The Identity of “Red” George by Norman H. MacDonald FSA Scot.

The life of Lt. Col. “Red” George MacDonell who was largely responsible for raising the Glengarry Light Infantry in Canada to fight against the Americans in the War of 1812-14 and who so distinguished himself at the storming of Ogdensburg, which had been used as a base by the Americans for harassing the British, and particularly at the battle of Chateauguay, for which he was awarded a gold medal and later made a Companion of the Bath, would make an excellent adventure novel.

That “Red” George was a MacDonell of the family of Leek, a cadet of the Glengarry branch of Clan Donald there is no doubt; but his exact relationship with that family is less easy to determine.

“Red” George was born at St. John’s, Newfoundland, On 12th August 1780 and was a son of Captain John MacDonell, designated as “of Leek”, who died a Captain of Invalids at Berwick on 16th October 1807. In his obituary, Captain John is said to have begun his military career as an acting Aide-de-Camp to Lord Loudon at the siege of Bergen-op-zoom in 1747 and to have taken part in most of the battles in the American campaigns including that of the Plains of Abraham where he was the officer who received Montcalm “when sinking under his wounds, by the interposition of his own body between him and the bayonets of an infuriated soldiery, rowsed to madness by the loss of their beloved General (Wolfe). The plans and papers which he had the good fortune to secure in the French General’s portfolio, were essentially important to the reduction of the invaluable province of Canada.” There is no mention here of his having taken part in the Forty-Five.

W.C. Scott KC, in a pamphlet on “The MacDonells of Leek, Collachie and Aberchalder” (reprinted from the Report of the Canadian Catholic Historical Association for 1934-35) also gives an account of the life of this John of Leek whom he says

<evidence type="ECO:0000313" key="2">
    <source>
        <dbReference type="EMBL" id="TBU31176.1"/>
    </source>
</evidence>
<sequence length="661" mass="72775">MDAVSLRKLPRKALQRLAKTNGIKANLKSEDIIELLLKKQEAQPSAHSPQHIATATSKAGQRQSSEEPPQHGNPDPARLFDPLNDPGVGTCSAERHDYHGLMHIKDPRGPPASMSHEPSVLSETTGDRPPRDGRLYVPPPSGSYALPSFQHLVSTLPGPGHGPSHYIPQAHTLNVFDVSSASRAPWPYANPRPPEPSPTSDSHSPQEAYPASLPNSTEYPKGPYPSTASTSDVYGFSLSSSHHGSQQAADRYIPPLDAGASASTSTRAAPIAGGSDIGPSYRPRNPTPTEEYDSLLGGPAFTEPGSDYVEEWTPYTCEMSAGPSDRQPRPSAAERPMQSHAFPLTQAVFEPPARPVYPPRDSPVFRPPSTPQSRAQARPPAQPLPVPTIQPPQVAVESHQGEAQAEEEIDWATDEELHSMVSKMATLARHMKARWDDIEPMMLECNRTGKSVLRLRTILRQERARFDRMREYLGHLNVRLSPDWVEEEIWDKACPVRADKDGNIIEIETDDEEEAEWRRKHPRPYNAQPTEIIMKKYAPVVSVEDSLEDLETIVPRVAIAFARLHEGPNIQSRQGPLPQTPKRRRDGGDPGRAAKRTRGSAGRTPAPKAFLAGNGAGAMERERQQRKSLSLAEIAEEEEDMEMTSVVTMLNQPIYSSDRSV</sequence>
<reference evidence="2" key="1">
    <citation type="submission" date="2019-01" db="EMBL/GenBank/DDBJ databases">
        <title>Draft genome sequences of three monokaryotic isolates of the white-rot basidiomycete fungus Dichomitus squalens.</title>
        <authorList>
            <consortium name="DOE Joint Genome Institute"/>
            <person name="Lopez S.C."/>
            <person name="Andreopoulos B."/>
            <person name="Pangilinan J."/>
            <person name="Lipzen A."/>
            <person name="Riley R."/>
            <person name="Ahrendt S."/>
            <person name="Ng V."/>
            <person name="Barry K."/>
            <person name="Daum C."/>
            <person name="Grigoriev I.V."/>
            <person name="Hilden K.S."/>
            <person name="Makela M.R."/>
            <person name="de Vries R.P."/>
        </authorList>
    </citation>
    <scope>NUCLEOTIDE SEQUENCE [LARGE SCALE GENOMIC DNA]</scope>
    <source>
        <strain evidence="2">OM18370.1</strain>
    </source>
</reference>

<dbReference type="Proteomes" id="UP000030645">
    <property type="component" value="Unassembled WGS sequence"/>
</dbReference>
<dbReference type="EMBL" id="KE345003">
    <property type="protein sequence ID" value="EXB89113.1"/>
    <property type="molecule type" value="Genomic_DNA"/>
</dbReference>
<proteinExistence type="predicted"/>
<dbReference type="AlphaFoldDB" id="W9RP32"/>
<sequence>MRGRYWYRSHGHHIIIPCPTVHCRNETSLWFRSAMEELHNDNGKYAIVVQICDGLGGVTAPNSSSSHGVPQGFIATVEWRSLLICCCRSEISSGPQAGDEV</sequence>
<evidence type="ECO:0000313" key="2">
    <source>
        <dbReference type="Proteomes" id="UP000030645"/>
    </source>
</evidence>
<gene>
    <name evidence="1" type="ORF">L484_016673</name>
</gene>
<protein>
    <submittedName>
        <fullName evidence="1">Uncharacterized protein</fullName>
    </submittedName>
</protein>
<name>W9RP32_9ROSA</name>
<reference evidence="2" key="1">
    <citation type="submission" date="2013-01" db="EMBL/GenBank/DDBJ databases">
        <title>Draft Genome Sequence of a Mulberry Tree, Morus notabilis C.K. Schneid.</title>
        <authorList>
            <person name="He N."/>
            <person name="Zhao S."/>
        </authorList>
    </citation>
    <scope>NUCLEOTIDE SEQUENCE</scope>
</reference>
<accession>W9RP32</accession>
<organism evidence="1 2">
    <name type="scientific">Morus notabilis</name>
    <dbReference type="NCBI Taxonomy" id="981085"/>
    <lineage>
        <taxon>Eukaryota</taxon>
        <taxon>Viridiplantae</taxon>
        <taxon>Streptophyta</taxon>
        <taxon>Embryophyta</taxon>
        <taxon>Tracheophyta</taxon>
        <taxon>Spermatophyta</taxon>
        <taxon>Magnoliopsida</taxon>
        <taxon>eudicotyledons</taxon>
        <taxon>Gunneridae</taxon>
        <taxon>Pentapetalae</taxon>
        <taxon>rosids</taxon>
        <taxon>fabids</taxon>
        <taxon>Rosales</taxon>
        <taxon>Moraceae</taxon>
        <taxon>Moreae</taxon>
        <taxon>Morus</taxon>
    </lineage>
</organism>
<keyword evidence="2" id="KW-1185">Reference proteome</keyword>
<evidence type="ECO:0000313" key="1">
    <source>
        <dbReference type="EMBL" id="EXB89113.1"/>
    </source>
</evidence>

“fought at Culloden, where he was on the Prince’s staff and was wounded in the thigh …He remained in hiding for six months, until his wound healed, after which he walked in disguise the whole way to Hull, where he embarked for Holland and soon after rejoined the Prince at St. Germaine. He subsequently served in the Garde Ecossaise, but returned home shortly after the Act of Idemnity and entered the British Army as a Lieutenant in Fraser’s Highlanders. His commission is dated January 5th 1757. He fought under …Wolfe at … Quebec in 1759, where he had the good fortune to take as a prisoner an aide-de-camp of Montcalm’s carrying important dispatches. He had been a friend of Wolfe’s before the ’45 (an incredible statement) and was beside the great General when he fell.  During the Revolutionary War he served as a Major and later, commanded a veteran’s corps in Newfoundland. He married Elizabeth, daughter of Patrick Leslie Duguid of Balquhain and died a Captain of Invalids, at Berwick in 1818″ (1807).